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USA Parks
Wyoming
Central Region
Fort Laramie National Historical Site
FORT LARAMIE NATIONAL HISTORICAL SITE
FORT LARAMIE NATIONAL HISTORICAL SITE
Fort Laramie- the Crossroads of a Nation Moving West. This unique historic place preserves and interprets one of America's most important locations in the history of westward expansion and Indian resistance.

In 1834, where the Cheyenne and Arapaho travelled, traded and hunted, a fur trading post was created. Soon to be known as Fort Laramie, it rested at a location that would quickly prove to be the path of least resistance across a continent. By the 1840s, wagon trains rested and resupplied here, bound for Oregon, California and Utah.

In 1849 as the Gold Rush of California drew more westward, Fort Laramie became a military post, and for the next 41 years, would shape major events as the struggle between two cultures for domination of the northern plains increased into conflict. In 1876, Fort Laramie served as an anchor for military operations, communication, supply and logistics during the "Great Sioux War."

Fort Laramie closed, along with the frontier it helped shape and influence in 1890. Its legacy is one of peace and war, of cooperation and conflict; a place where the west we know today was forged. We invite you to discover and explore the many crossroads that was, and still is Fort Laramie. For more, click "In Depth" in the upper right. Or, click below to go to the NPS History Page. Use the search feature for: Fort Laramie.
History of the Area
One of the most memorable shrines in Western America is to be found in Eastern Wyoming, at the junction of the Laramie and North Platte Rivers. Here preserved as a National Historic Site are the restored remains of Old Fort Laramie, 1834-1890. Perhaps no other place equals its star role in the long epic of frontier history. Few others equal it as a vivid reminder of a heroic past.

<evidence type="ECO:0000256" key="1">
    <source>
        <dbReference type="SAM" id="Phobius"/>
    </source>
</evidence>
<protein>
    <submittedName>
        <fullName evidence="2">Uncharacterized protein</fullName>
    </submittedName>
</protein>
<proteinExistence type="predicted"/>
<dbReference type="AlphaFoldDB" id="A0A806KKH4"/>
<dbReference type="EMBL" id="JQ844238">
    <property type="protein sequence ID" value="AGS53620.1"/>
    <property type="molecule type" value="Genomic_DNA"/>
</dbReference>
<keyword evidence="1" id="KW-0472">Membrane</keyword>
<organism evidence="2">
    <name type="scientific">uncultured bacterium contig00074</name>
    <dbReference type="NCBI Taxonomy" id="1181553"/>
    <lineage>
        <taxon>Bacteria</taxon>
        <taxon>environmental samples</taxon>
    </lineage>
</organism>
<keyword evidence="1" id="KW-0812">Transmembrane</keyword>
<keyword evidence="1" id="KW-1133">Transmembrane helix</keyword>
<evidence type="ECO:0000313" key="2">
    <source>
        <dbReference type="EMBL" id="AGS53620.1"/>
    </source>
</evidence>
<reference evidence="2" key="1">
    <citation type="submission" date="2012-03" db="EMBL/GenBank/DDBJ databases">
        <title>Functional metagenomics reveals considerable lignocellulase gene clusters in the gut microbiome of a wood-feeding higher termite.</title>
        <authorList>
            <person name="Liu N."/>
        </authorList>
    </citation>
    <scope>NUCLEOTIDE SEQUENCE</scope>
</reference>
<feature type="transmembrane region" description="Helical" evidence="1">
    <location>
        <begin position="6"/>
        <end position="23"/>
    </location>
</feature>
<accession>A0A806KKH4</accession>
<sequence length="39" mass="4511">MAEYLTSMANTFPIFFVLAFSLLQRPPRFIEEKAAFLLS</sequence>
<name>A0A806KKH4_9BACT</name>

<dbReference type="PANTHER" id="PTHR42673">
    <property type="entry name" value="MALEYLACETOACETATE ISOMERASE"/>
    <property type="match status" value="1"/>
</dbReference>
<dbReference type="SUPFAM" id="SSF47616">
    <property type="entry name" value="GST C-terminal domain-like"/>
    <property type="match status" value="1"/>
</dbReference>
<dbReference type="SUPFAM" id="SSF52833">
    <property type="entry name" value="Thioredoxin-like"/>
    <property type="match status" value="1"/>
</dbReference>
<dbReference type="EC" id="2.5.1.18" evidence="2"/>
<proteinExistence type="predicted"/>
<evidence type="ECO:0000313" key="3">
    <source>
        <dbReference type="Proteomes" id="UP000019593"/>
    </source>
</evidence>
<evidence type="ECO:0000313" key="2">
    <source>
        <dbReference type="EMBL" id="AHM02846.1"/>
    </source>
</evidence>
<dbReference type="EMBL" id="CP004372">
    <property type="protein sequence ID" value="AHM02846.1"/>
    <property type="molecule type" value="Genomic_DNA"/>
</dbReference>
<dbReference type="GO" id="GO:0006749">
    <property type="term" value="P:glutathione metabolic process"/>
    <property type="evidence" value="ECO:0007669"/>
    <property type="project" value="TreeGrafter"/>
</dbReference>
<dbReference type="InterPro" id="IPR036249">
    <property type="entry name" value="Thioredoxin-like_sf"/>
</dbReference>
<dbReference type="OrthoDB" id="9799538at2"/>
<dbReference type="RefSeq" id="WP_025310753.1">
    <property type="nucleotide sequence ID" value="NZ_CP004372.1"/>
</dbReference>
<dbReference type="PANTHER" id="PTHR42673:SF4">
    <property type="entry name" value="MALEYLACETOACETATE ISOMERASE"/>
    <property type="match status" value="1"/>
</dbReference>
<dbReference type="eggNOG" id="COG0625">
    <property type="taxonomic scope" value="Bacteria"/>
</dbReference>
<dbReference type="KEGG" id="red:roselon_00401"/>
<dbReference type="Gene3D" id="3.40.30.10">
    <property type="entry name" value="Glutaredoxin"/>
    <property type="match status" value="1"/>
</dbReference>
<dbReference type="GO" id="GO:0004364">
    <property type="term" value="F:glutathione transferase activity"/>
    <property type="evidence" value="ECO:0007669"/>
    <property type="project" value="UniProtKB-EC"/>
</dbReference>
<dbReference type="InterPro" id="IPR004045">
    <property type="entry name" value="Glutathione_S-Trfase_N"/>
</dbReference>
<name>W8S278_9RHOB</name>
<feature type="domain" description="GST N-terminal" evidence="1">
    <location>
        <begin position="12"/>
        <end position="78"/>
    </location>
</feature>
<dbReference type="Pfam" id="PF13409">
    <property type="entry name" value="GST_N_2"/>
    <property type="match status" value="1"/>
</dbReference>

Serving successively as log stockade, adobe trading post, and evolving military post, Fort Laramie was a classic setting for the colorful pageant of the West. Explorers, trappers, traders, missionaries, emigrants, freighters, Pony Express riders, stage drivers, cowboys, and homesteaders, as well as soldiers and Indians, all perceived Fort Laramie - whether camp-ground, way-station, provision point, fortification, or temporary home - as a unique island of civilization in the Big Sky wilderness, where the Great Plains merge with the Rocky Mountains.

The key to Fort Laramie's importance was its strategic location on the great central continental migration corridor via the Platte and North Platte Rivers to South Pass. By tradition this is most commonly known as the Oregon Trail.


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Nature Programs
Junior Ranger Program

Become a Fort Laramie Junior Ranger!

Pick up a Fort Laramie Jr. Ranger booklet at the Visitor Center. It's like a scavenger hunt to find information and clues about the fort. Earn a Junior Ranger Badge. Available year-round.
Area Attractions
National Park Service Areas:

Agate Fossil Beds National Monument, 78mi

Little Bighorn Battlefield National Monument, 340mi

Devils Tower National Monument, 212mi

Scotts Bluff National Monument, 52mi

Chimney Rock National Historic Site, 75mi

Other Attractions:

Fort Kearny State Historic Site

Bozeman Trail Information
Visitor Comments, Memories and Reviews


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Directions
Plane: Nearest flight services at Denver CO and Scottsbluff NE.

Car: Located in Southeast Wyoming, along State Hwy 26. At the town of Fort Laramie, turn South on State Route 160. Follow three miles to the park entrance.

USA Parks
Wyoming
Central Region
Fort Laramie National Historical Site
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